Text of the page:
LAKE BUENA VISTA, Fla. -- Less than one year removed from a successful two-sport career at suburban Dallas' McKinney High School, Matt Lipka took advantage of an opportunity to get his first taste of competing with and against Major Leaguers.

Designated an extra for Saturday's split-squad game against the Mets at Champion Stadium, Lipka was inserted as part of a fifth-inning double switch. Just a few minutes after the 18-year-old shortstop took the field, he dove to his right and prevented a sharp grounder from reaching the outfield grass.

Less than five minutes later, Lipka opened the bottom of the fifth by sending a Pat Misch pitch down the right-field line for a leadoff double, showing Braves fans some of the speed that helped him become an All-State wide receiver in Texas.

"He threw me two changeups, and then I just waited back on the last one and just kind of did a defensive swing and sprayed it out to right," Lipka said. "Any time you can play with these guys and hang out with all the big guys, it's going to improve your game and increase your desire to get there a little sooner."

After crossing the plate on a Nate McLouth sacrifice fly, Lipka slapped hands with Chipper Jones as the veteran third baseman was strolling to the plate. Jones had played at least 180 professional games before Lipka was born.

Lipka, who was selected in the first round of last summer's First-Year Player Draft, was designated as an extra in one previous split-squad game earlier this month, but didn't play. His parents arrived in the Orlando, Fla., area two days ago and were in the stands to see their son make his entrance.

"I'm sure they were thrilled," Lipka said. "They timed it perfectly."

Beachy impressive while Minor works on curve

LAKE BUENA VISTA, Fla. -- While his good friend Brandon Beachy was cruising through the Tigers' Major League lineup, Mike Minor spent Saturday afternoon attempting to get a feel for his curveball in a Minor League game.

Both exited their outings excited about what they had accomplished, but still not knowing what roles they'll have when the regular season arrives in less than two weeks. One will serve as Atlanta's fifth starter and the other will be a part of Triple-A Gwinnett's rotation.

"I feel pretty good right now, whether I make the team or not," Minor said. "I feel good either way."

Minor surrendered five hits and four runs -- three earned -- in six innings against a group of Nationals Minor Leaguers that didn't include Bryce Harper. At the same time, Beachy was about 20 miles away, limiting Magglio Ordonez, Miguel Cabrera and the rest of the Tigers' lineup to one hit over five scoreless innings.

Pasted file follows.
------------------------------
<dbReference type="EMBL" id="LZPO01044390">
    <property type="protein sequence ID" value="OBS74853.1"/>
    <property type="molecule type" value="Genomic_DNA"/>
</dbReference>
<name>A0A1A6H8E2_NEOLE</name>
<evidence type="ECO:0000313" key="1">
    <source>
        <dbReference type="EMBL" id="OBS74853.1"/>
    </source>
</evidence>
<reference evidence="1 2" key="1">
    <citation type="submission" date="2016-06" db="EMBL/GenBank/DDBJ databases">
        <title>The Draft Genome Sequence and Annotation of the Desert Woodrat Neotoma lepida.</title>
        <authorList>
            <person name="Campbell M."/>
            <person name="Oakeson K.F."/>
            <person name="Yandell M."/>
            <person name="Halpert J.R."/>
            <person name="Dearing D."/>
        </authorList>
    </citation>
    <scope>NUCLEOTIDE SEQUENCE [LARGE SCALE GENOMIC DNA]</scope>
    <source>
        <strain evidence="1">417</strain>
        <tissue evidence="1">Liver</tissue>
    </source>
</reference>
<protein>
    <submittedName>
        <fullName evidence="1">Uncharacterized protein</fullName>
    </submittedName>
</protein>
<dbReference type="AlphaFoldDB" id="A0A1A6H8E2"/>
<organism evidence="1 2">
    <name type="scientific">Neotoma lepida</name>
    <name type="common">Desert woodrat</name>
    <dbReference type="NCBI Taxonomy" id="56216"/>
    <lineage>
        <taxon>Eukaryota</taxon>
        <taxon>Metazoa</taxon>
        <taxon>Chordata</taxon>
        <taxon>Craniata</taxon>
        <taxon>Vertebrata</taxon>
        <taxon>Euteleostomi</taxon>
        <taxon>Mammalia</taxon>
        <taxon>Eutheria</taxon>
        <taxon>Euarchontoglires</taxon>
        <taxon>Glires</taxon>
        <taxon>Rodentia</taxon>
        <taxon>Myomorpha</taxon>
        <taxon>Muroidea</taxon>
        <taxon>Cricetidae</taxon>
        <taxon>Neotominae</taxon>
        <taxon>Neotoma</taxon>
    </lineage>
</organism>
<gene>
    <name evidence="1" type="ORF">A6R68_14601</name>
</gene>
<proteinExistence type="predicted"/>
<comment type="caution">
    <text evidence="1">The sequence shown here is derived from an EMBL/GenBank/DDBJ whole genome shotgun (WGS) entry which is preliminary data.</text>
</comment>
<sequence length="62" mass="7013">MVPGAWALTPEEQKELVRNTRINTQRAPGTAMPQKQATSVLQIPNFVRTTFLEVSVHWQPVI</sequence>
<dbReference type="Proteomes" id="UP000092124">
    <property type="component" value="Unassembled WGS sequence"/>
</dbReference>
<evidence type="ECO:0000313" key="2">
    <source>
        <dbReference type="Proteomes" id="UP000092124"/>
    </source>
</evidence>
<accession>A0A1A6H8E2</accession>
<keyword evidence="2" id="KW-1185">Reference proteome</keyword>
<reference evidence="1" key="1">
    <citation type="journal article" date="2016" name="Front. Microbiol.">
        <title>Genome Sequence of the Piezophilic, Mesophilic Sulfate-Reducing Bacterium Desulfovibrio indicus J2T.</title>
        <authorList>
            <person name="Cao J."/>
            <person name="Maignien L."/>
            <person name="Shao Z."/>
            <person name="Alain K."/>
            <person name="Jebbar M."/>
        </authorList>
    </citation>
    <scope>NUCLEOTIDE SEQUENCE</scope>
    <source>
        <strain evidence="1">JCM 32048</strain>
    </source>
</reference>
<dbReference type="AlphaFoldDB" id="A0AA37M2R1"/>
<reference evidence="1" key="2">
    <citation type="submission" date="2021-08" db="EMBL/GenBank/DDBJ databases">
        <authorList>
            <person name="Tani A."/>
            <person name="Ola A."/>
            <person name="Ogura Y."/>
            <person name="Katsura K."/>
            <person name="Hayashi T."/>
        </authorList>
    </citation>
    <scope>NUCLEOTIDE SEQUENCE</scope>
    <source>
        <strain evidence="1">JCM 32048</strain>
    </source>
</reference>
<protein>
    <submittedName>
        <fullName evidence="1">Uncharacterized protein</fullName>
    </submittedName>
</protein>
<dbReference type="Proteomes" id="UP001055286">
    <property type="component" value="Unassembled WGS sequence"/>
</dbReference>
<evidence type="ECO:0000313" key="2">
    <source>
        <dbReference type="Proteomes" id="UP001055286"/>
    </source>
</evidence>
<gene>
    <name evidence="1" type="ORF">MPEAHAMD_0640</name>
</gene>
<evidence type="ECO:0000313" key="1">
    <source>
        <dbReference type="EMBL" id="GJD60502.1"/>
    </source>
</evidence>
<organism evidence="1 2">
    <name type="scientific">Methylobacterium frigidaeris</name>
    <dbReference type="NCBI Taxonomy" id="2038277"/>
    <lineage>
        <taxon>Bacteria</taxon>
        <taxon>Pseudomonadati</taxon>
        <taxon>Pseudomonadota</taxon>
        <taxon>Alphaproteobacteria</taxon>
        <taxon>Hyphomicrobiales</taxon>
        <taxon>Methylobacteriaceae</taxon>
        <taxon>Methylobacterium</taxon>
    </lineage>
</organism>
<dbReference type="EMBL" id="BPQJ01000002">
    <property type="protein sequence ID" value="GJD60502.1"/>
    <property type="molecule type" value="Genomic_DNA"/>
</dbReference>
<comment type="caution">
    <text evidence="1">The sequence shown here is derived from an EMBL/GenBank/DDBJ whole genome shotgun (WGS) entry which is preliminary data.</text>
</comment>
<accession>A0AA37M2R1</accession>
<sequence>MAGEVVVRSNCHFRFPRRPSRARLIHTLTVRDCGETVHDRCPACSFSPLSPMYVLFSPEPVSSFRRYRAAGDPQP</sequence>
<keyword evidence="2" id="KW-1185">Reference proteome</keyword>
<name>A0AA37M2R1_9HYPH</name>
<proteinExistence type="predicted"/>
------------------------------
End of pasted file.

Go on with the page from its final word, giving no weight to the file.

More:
"All I can do is go out there and try to put up zeros," Beachy said. "Anything that happens, is out of my hands. If I get the job, that's awesome. If I don't, I understand completely. Mike's a great pitcher. It's not really for me to worry about at this point."

Based on Saturday's results, Beachy might seem like the favorite in the battle for the fifth spot. But to Minor's credit, he didn't approach this latest assignment feeling the need to produce an impressive line.

Instead the 23-year-old left-hander took advantage of the chance to work on his curveball, which has proven inconsistent since the start of last year.

"Overall I feel like I accomplished something today," Minor said. "I didn't really worry about the numbers or the outcome. It was more or less the pitch outcome. I didn't care if they hit it. My stuff just felt a lot better today."

While Gonzalez and pitching coach Roger McDowell were in Lakeland watching Beachy's game, highly respected pitching instructor Dave Wallace was watching Minor work on his curveball on one of the back fields.

"If I threw a bad one, I doubled up and threw a good one," Minor said. "I'd say about 80 percent of them were strikes today. Today I felt like I could throw it with some effort, and when I wanted to bury it, I could throw it with more effort."

Beachy, signed as an undrafted free agent in 2008, and Minor, taken with the seventh overall selection in the '09 First-Year Player Draft, have said they aren't allowing themselves to become so concerned with the competition that they overlook preparing for the season.

"I don't know if I'm necessarily motivated by him, but I mean, he's a friend of mine," Beachy said. "I like watching him pitch, and he's good. I don't really necessarily need extra motivation to get out there and give it everything I've got. I think I do that every time out. To say there's something a little extra going because of the competition, I wouldn't call that correct, just because I don't have any extra to give on any day."

Conrad flashes glove, makes noise with bat

LAKE BUENA VISTA, Fla. -- When Brooks Conrad was charged with a pair of errors during Friday's loss to the Mets, it was natural to link it to the defensive nightmare he experienced at the end of last year.

But when Conrad returned to work Saturday, he provided a reminder that last year wasn't all bad. The utility man made a sensational diving stop on a sharp second-inning grounder and drilled a two-run homer in the fourth in a 3-3 tie with the Mets at Champion Stadium.

"There's been a lot of action, especially the last couple of days," Conrad said. "I'm feeling good out there and having a good time."

Multiple members of the Braves' coaching staff have said they do not know how Conrad could have been charged with an error when he dove to stop a Jose Reyes grounder Friday.

"He's been playing good defense for us," Braves bench coach Carlos Tosca said. "He's got a nice clock working out there right now. He's made some nice plays the last couple of days."